Court challenges to President Trump’s emergency declaration to build a $5.7-billion border wall between the United States and Mexico are increasing in number.

Attorneys general from 16 states with Democratic governors, plus Maryland,  on Feb. 18 filed a lawsuit in a federal district court in California challenging Trump’s action and the attempt to use funding appropriated by Congress for other purposes to construct the wall.

Three environmental groups—the Defenders of Wildlife, Center for Biological Diversity and the Animal Legal Defense Fund—on Feb. 16 challenged Trump’s declaration in federal district court for the District of Columbia, on similar grounds.

In addition, advocacy group Public Citizen filed a lawsuit on Feb. 15 on behalf of the Frontera Audubon Society and three South Texas landowners who were told by the government that it would seek to build a border wall on their properties if money was available in 2019.

Mike Kennedy, general counsel for the Associated General Contractors of America, says that those who expect a sweeping decision from any of the courts are likely to be disappointed.

Kennedy says that much of the language in statutes that might be used to justify the administration’s case is ambiguous, and there is not a body of law established to clarify what the president’s authority is.

“I think the courts will make as narrow a ruling as they can make,” he adds. “You’re going to see courts carefully parsing legislative language.”

The three environmental organizations contend that the border wall would have a negative impact on wildlife that lives in the vicinity of the border, particularly species whose habitat bisects the border, says Jason Rylander, senior counsel with Defenders of Wildlife.

Trump invoked the National Emergencies Act and immigration law in his Feb. 15 declaration to build the barrier. Under the administration’s plan, most or all of the funds would be diverted from money appropriated in previous years for military construction projects, or U.S. Army Corps of Engineers civil-works projects.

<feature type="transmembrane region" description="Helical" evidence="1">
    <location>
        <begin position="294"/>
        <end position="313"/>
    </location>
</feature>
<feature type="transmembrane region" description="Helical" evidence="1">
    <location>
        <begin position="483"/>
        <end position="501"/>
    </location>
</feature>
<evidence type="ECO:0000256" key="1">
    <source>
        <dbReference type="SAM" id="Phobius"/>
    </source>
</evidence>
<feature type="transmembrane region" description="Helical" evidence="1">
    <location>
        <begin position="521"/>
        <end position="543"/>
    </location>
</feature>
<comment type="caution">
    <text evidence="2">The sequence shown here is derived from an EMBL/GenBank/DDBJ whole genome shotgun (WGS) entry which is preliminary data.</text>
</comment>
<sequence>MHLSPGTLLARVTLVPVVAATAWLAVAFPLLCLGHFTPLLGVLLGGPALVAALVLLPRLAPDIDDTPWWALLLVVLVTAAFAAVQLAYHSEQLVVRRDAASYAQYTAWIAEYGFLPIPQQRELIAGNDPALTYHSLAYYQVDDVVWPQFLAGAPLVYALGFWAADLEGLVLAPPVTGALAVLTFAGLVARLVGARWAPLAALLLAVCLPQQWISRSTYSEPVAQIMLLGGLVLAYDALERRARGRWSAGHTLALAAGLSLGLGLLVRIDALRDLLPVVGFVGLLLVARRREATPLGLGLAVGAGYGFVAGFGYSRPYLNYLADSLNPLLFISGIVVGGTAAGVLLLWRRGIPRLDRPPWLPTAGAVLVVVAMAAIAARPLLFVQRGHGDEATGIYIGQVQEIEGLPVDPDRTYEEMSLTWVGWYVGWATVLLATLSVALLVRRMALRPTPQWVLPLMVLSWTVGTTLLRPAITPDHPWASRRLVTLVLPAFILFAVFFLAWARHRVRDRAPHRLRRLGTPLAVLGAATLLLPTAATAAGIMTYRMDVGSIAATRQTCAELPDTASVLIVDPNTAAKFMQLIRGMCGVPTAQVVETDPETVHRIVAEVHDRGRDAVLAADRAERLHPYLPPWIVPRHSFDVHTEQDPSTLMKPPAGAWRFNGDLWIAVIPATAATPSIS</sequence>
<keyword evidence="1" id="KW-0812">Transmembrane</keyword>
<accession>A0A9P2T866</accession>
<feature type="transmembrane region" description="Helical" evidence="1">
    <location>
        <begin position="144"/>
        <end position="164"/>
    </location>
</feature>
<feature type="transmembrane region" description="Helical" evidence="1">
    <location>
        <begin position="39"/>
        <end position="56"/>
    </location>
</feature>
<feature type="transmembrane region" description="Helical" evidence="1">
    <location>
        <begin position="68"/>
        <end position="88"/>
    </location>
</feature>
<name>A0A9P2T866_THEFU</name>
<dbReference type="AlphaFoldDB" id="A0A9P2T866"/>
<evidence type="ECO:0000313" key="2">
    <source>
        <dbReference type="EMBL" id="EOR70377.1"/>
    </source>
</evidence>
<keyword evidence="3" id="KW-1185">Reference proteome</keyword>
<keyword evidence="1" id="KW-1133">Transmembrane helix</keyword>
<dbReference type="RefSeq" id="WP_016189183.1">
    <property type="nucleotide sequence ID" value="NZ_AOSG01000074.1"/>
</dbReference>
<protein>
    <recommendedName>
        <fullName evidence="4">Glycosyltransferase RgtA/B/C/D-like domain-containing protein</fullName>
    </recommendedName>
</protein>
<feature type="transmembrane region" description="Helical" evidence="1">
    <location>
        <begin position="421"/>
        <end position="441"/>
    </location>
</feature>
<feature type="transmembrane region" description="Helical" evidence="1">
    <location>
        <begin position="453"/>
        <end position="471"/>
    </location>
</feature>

Rylander says that the litigants are seeking to get a clearer picture of where and how the funds would be allocated. “The administration has made so many conflicting statements about what money was going to be used and when,” he says. Nearly $1 billion in funds already appropriated for building a border fence have not been used, he notes.

Presidents have declared at least 58 states of emergency since the National Emergencies Act was enacted more than 40 years ago. Most relate to sanctions or export restrictions.  

All of the recent spate of lawsuits contend that the president lacks the authority under existing law to use the emergency declaration to circumvent the will of Congress to pay for the wall. “Declaring a national emergency when one does not exist is immoral and illegal,” New York Attorney General Letitia James said in a statement.

The states allege that the declaration exceeds the power of the executive office, violates the U.S. Constitution and federal statutes and would illegally and unconstitutionally divert federal funds appropriated by Congress for other purposes.

Joining New York and Maryland in the states’ lawsuit are California, Colorado, Connecticut, Delaware, Hawaii, Illinois, Maine, Michigan, Minnesota, Nevada, New Jersey, New Mexico, Oregon and Virginia.

The cases in the U.S. District Court for the D.C. Circuit have been assigned to Judge Trevor McFadden, a 2017 Trump nominee.